Physiology at Firstbeat
Why to Measure Heart Rate Variability?
Studying the heart provides us with a vast amount of information about our body. From beat to beat, heart rate is constantly changing to meet the needs of life. Heart rate variability (HRV) means the variation in time between consecutive heartbeats. It is universally accepted as a non-invasive marker of autonomic nervous system (ANS) activity. A variety of physiological phenomena affect HRV, including:
- Inhalation and exhalation, control of breathing
- Autonomic Nervous System (ANS) adjustments
- Hormonal reactions
- Metabolic processes and energy expenditure
- Physical activity, exercise and recovery from physical activity
- Movements and changes in posture
- Cognitive processes and mental load
- Stress reactions, relaxation, and emotional reactions
Heart Tells More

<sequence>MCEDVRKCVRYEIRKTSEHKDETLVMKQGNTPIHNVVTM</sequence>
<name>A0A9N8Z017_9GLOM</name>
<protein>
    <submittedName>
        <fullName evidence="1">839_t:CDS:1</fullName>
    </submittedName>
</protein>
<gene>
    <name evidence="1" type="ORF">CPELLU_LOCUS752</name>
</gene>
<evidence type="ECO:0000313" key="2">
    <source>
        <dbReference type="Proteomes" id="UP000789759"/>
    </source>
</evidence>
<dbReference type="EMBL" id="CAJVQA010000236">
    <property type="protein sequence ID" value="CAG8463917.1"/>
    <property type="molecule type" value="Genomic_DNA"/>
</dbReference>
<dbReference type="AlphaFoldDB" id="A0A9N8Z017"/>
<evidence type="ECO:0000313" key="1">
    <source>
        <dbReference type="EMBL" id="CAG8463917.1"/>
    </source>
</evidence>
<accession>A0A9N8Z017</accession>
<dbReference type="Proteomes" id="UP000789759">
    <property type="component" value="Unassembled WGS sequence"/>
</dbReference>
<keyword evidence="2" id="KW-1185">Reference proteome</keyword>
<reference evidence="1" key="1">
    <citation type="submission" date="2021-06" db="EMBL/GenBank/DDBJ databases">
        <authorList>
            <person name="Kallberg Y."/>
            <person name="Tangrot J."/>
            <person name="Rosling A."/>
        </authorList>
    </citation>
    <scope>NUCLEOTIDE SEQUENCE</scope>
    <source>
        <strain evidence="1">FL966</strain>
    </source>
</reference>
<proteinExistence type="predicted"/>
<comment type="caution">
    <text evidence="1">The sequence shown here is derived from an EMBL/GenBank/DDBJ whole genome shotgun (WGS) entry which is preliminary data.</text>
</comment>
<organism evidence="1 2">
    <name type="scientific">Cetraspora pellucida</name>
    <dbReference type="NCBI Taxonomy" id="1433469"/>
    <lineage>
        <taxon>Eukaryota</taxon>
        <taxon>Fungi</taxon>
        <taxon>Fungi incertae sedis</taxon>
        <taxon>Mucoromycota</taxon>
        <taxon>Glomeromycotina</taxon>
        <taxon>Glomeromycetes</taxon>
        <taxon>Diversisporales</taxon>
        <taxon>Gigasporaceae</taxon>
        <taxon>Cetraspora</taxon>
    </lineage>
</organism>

Heart rate variability increases during relaxing and recovering activities and decreases during stress. Accordingly, HRV is typically higher when the heart is beating slowly and decreases as the heart beats more quickly. In other words, heart rate and HRV have a generally inverse relationship.
HRV changes from day to day based on activity levels and amount of work-related stress. In addition to these external stress factors, internal stress factors cause variation daily HRV levels. Internal stress factors include poor nutrition, alcohol use, illness, etc.
Higher fitness levels usually results in increased HRV compared to people with lower fitness levels. High HRV is commonly viewed as an indicator of a healthy heart.
HRV can be measured with for example time and frequency domain methods for evaluating sympathovagal balance (i.e., the balance between sympathetic and parasympathetic activity).